Rasmussen says the intelligence community acquires information about individuals that points to a potential link to terrorist activity, and those are prohibited from entering the U.S. But he said it should not be assumed that every individual who was denied the opportunity to enter the country because of a potential terrorism link was in fact a would-be terrorist intent on doing us harm. We are certainly not facing a “crisis” of thousands of terrorists trying to cross our southern border, according to Rasmussen. He also says anyone who uses this argument to bolster support for building the wall or any other physical barrier along the southern border “is most likely guilty of fear mongering and willfully misleading the American people.”

Because it is difficult for a terrorist to enter the United States, Rasmussen says organizations like ISIS or Al-Qaeda have turned to a new “business model,” finding it easier to inspire or motivate an individual already inside the U.S. to act on their behalf. Alan Bersin, an Assistant Homeland Security Secretary in the Obama administration, said concern about the southern border began after 9/11, when the U.S. government made an inventory of all of the nation’s potential vulnerabilities. “There was a general concern about security in the entire land,” he said.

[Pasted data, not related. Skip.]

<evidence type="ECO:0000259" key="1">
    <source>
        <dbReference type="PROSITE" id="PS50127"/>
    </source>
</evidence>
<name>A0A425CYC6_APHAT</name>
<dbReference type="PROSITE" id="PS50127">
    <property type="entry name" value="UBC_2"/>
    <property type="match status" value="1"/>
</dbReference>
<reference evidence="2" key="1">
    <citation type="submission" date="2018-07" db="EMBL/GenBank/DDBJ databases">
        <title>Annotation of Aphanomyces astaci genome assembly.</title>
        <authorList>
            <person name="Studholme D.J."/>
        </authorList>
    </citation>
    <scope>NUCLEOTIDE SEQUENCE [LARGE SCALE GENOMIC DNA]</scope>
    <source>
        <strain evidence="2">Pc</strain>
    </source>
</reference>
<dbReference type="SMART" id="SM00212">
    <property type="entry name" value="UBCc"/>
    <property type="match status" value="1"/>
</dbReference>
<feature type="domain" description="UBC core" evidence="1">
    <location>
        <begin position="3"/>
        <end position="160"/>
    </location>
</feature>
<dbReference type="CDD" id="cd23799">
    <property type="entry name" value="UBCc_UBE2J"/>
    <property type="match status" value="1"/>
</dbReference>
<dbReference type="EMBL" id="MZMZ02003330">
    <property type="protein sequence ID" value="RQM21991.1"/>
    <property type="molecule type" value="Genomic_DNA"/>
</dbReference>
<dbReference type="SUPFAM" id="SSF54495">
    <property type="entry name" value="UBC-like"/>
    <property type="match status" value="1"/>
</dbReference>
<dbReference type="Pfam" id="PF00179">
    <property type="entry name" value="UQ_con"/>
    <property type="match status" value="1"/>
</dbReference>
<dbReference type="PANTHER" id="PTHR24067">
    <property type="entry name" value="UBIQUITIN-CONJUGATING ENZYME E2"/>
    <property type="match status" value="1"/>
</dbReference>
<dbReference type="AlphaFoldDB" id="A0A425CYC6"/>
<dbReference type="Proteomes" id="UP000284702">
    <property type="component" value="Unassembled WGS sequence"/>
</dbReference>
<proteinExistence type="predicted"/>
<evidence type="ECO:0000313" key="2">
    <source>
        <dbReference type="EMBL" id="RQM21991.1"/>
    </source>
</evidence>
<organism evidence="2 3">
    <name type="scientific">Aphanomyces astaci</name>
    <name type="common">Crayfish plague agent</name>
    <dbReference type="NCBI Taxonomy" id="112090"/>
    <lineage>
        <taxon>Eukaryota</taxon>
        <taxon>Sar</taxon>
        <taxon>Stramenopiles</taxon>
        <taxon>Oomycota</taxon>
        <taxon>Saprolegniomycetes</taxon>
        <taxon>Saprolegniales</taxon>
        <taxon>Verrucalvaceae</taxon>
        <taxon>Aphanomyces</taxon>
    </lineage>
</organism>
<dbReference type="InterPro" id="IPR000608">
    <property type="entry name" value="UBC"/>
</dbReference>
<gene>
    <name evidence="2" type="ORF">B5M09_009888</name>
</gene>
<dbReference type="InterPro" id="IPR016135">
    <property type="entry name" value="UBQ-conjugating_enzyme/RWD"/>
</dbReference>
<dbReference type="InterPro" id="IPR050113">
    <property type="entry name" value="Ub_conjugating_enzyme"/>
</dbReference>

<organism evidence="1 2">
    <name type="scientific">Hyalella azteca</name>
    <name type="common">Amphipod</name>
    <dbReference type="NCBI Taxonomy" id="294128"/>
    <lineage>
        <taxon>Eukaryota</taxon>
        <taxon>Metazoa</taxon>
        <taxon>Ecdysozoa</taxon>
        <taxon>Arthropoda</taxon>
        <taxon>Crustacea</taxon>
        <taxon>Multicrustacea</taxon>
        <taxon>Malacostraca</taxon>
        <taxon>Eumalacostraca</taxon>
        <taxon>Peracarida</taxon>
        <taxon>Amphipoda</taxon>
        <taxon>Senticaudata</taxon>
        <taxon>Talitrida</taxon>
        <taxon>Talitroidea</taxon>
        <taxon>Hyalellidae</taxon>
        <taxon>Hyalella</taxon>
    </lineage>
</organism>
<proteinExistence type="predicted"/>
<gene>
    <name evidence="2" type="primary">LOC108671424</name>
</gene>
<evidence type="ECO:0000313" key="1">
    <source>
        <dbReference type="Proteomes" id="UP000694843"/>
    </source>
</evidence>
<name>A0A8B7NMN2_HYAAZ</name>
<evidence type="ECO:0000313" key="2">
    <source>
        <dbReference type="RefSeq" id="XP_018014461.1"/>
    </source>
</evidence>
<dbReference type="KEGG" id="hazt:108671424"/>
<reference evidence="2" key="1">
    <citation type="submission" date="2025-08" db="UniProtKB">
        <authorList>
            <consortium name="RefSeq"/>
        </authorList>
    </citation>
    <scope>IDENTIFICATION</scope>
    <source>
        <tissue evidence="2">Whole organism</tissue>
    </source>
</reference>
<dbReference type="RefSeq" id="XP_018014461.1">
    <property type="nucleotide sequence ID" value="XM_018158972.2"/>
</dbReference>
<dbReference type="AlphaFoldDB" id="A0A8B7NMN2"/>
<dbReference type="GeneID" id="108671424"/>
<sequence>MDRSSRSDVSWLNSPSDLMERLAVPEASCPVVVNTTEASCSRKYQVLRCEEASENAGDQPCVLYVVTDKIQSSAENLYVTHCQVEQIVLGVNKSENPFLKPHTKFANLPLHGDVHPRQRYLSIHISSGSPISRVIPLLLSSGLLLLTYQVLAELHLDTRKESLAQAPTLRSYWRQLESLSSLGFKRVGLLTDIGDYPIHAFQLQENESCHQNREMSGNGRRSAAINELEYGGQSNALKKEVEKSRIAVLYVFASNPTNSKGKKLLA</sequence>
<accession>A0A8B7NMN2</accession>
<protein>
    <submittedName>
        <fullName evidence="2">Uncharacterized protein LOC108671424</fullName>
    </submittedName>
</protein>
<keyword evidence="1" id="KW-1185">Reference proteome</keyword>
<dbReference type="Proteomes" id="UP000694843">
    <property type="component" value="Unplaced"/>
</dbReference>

Bersin noted border security has been enhanced since 9/11 “and now there are many systems in check to guard” against terrorist infiltration. Like Rasmussen, Bersin said “it is not so easy to get into the United States.”

Meanwhile, Alex Nowrasteh, senior immigration policy analyst at the CATO Institute, said most terrorists who have been able to enter the United States, including the perpetrators of the  9/11 attacks, have come by airplane on tourist visas, student visas, or some other legal way, and overstayed. “It’s a lot easier for them to come here on a visa than to come illegally,” Nowrasteh said, notwithstanding the Terror Watchlist and Trump’s travel ban on certain Muslim countries.

But even before Trump became president, those who opposed immigration argued the U.S.-Mexico border is a conduit for terrorism. In the summer of 2014, James O’Keefe of Project Veritas, a self-proclaimed “guerrilla journalist” who targets Democrats, donned a Bin Laden mask and sneaked across the Rio Grande in a media stunt meant to expose the vulnerabilities of the U.S.-Mexico border.

“I’m at the Rio Grande river. I’m about to cross into the United States just like thousands of illegal immigrants do every single year,” O’Keefe said in his video.